On the surface, the sea is like what you see in travel brochures..ripples of bright blue shimmer with turquoise and green as the sun is reflected off the water. But the true highlights of the Gili Islands lie under the waves…
A curious sea turtle swims alongside me. Butterfish dart from pockets of bright red, green, and yellow coral. As I hold out my arm, small fish swim between my fingers.
A large black-and-white eel curves through the seaweed.
Not so long ago, the Gili Islands were semi-deserted, somewhere only occasional travelers visited. Now they’re among the most popular desti-nations in Indonesia. But with just a few tips, you can still savor this island paradise as it once was, while benefiting from new amenities and services.
The Gilis are near the much larger Lombok island. To get to them, you leave from the port of Padang Bai in Bali. A two-hour boat ride later, you’ll arrive at Gili Trawangan.
No cars, no motorbikes. Just laidback walking, push-bikes, and horse-drawn carts. The islands are small…you can walk around Trawangan island, the biggest, in two hours, and ride a push-bike around it in less than one. Gili Trawangan is the most developed of the three islands, while Gili Meno and Gili Air still have that deserted-island feel to them.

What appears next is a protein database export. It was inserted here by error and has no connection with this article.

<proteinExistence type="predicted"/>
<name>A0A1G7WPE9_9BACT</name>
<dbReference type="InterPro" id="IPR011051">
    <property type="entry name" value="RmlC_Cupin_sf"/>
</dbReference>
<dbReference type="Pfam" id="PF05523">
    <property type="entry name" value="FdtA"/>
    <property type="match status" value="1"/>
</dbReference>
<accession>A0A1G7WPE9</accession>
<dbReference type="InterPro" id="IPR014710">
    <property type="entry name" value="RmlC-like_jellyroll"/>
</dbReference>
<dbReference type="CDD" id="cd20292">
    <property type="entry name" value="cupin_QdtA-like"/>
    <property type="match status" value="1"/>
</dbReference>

It’s easy to make your way to Gili Meno via smaller boats, but Gili Air is serviced by the same fast boats as Gili Trawangan. Both islands have accom-modation and dining options, great for splitting your time among the islands and making the most of such a beautiful part of the world.
On Gili Air, the Waterfront Bungalows offer a sensational view of Mt. Rinjani, the second-largest volcano in Indonesia, at sunrise. Rooms start at $110, and the hotel also offers Open Diving courses from $90.
Back on Gili Trawangan with the snorkeling behind me, I head to the island’s west side, where the Exile Bar’s colorful bean bags and cold beer ($2) beckon. I watch the oranges and reds of a glorious sunset blend into the Bali Sea. Another “pinch myself ” moment as an expat in Bali.